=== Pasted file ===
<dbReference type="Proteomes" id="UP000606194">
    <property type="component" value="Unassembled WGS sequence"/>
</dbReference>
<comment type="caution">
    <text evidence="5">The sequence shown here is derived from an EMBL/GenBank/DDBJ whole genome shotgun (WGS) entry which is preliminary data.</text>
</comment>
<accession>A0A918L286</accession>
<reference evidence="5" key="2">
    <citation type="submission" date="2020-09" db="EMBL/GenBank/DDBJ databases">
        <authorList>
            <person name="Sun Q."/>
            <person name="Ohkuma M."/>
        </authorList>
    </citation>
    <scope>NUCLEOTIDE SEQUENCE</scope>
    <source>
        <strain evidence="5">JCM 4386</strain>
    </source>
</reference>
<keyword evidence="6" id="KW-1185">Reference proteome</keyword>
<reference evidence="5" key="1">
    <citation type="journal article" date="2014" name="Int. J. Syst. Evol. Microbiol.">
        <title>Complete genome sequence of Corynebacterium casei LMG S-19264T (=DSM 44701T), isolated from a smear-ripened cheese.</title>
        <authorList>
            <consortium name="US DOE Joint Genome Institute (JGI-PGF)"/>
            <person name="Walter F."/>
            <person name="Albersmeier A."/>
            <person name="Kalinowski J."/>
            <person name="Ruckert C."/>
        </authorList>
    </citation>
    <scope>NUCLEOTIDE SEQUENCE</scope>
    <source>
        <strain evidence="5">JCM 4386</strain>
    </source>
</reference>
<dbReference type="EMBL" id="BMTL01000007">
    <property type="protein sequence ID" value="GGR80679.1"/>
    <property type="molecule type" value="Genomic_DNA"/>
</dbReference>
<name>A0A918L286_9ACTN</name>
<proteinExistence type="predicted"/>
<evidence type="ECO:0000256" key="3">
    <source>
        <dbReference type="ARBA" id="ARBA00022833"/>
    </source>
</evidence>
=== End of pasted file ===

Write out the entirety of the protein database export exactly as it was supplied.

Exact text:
<dbReference type="Proteomes" id="UP000606194">
    <property type="component" value="Unassembled WGS sequence"/>
</dbReference>
<comment type="caution">
    <text evidence="5">The sequence shown here is derived from an EMBL/GenBank/DDBJ whole genome shotgun (WGS) entry which is preliminary data.</text>
</comment>
<accession>A0A918L286</accession>
<reference evidence="5" key="2">
    <citation type="submission" date="2020-09" db="EMBL/GenBank/DDBJ databases">
        <authorList>
            <person name="Sun Q."/>
            <person name="Ohkuma M."/>
        </authorList>
    </citation>
    <scope>NUCLEOTIDE SEQUENCE</scope>
    <source>
        <strain evidence="5">JCM 4386</strain>
    </source>
</reference>
<keyword evidence="6" id="KW-1185">Reference proteome</keyword>
<reference evidence="5" key="1">
    <citation type="journal article" date="2014" name="Int. J. Syst. Evol. Microbiol.">
        <title>Complete genome sequence of Corynebacterium casei LMG S-19264T (=DSM 44701T), isolated from a smear-ripened cheese.</title>
        <authorList>
            <consortium name="US DOE Joint Genome Institute (JGI-PGF)"/>
            <person name="Walter F."/>
            <person name="Albersmeier A."/>
            <person name="Kalinowski J."/>
            <person name="Ruckert C."/>
        </authorList>
    </citation>
    <scope>NUCLEOTIDE SEQUENCE</scope>
    <source>
        <strain evidence="5">JCM 4386</strain>
    </source>
</reference>
<dbReference type="EMBL" id="BMTL01000007">
    <property type="protein sequence ID" value="GGR80679.1"/>
    <property type="molecule type" value="Genomic_DNA"/>
</dbReference>
<name>A0A918L286_9ACTN</name>
<proteinExistence type="predicted"/>
<evidence type="ECO:0000256" key="3">
    <source>
        <dbReference type="ARBA" id="ARBA00022833"/>
    </source>
</evidence>